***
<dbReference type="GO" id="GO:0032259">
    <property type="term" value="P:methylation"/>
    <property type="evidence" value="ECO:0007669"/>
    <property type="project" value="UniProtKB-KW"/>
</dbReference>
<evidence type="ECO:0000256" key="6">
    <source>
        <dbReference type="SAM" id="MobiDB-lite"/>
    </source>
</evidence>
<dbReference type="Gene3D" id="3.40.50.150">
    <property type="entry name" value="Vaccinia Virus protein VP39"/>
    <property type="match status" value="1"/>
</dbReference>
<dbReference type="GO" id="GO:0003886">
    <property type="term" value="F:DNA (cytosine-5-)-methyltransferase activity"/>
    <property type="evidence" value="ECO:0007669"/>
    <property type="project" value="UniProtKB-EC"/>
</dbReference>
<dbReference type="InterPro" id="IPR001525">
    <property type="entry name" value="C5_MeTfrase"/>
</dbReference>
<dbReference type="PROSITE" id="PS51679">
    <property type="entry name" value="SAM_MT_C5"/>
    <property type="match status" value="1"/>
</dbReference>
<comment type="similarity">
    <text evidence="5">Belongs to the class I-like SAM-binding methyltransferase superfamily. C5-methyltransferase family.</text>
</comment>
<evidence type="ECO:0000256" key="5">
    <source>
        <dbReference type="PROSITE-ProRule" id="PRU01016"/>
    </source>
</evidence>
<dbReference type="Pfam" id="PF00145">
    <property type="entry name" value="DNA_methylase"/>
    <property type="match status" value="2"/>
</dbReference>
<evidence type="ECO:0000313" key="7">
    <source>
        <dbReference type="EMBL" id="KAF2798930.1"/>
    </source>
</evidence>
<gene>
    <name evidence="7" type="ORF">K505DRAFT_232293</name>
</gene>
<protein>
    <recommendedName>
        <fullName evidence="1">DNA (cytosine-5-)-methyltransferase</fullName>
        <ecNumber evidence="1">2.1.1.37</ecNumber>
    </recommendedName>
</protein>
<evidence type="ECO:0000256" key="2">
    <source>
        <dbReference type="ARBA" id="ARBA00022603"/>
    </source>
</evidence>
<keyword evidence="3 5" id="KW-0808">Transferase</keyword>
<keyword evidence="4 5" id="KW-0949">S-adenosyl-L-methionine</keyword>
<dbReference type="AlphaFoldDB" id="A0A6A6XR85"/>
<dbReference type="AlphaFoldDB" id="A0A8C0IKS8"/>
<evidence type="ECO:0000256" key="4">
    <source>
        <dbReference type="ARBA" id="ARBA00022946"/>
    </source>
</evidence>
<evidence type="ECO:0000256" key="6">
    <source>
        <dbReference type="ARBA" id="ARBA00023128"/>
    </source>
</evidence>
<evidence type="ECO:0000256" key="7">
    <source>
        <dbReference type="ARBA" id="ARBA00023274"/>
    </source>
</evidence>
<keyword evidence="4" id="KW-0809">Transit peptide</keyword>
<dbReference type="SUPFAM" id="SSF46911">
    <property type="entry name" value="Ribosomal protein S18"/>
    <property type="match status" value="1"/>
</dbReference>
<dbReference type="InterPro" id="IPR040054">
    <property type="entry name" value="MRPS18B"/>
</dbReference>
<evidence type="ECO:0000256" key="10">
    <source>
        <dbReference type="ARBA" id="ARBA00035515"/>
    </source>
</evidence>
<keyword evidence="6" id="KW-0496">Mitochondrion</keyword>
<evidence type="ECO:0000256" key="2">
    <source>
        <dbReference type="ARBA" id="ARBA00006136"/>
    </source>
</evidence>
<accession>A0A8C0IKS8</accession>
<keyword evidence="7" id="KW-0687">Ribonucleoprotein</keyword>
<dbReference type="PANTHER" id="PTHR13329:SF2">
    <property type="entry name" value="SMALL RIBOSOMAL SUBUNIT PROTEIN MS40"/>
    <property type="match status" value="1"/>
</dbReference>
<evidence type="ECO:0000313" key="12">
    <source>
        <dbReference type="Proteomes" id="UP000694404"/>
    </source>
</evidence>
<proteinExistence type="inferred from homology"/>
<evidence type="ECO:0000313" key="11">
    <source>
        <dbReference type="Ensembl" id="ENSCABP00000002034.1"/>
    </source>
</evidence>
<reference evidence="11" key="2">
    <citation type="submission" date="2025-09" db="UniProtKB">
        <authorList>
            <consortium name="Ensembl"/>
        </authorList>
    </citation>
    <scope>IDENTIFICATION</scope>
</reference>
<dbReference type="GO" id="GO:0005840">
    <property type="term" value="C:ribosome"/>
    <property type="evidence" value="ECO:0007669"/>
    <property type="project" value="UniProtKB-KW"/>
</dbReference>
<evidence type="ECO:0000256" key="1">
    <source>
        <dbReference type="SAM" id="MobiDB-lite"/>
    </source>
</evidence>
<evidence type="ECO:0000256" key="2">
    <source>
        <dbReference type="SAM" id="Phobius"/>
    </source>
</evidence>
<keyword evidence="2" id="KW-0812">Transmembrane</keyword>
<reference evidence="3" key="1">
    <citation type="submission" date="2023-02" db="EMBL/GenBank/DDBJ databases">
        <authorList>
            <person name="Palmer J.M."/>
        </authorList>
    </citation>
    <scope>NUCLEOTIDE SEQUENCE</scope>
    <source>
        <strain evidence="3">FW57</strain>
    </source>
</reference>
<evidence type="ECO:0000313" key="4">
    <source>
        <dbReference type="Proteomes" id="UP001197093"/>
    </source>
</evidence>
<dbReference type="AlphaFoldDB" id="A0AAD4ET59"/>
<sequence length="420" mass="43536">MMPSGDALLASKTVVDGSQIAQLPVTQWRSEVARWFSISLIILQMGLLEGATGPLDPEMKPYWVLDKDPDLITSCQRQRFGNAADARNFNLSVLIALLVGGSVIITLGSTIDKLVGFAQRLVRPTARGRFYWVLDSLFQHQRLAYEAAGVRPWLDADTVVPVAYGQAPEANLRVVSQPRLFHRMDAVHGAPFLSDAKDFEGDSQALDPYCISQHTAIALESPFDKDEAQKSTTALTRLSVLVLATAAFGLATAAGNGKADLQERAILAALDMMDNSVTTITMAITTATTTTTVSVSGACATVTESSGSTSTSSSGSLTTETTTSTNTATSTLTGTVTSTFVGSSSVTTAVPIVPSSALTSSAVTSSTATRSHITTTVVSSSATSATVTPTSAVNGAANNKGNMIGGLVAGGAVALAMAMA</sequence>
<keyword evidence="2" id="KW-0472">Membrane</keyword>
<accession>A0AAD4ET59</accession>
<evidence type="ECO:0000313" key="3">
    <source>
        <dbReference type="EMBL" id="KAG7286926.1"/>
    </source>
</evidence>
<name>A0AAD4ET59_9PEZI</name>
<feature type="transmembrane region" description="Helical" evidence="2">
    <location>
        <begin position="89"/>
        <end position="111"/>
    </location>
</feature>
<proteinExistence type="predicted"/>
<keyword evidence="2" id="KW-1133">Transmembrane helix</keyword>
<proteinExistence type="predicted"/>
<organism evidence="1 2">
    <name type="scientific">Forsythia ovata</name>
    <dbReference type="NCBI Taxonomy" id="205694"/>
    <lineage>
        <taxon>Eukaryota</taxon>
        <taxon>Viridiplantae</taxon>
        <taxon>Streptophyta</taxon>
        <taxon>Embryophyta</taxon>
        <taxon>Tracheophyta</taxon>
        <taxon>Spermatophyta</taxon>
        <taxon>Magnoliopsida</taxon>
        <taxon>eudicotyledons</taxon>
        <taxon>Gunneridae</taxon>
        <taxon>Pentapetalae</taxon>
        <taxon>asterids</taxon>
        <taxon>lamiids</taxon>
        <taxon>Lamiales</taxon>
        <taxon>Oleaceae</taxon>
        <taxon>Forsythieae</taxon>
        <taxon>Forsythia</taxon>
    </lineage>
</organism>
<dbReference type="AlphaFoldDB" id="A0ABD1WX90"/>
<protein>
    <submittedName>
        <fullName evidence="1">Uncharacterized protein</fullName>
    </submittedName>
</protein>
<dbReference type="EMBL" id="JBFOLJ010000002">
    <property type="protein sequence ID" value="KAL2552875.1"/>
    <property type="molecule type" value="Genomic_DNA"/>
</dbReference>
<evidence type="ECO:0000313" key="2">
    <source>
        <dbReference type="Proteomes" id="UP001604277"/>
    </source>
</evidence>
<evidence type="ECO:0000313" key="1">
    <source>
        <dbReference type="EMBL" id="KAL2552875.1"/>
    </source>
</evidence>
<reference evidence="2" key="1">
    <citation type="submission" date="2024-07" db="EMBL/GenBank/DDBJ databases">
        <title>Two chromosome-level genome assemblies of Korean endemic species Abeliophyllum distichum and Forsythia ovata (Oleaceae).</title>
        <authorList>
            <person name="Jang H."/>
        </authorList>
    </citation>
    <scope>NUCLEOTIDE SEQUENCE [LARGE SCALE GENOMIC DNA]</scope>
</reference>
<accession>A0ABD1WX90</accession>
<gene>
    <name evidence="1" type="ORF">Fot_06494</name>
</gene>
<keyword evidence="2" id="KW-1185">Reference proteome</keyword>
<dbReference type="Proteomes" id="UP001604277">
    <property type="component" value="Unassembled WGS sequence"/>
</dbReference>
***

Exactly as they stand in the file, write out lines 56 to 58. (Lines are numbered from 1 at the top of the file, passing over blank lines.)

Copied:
    </source>
</evidence>
<keyword evidence="3 5" id="KW-0808">Transferase</keyword>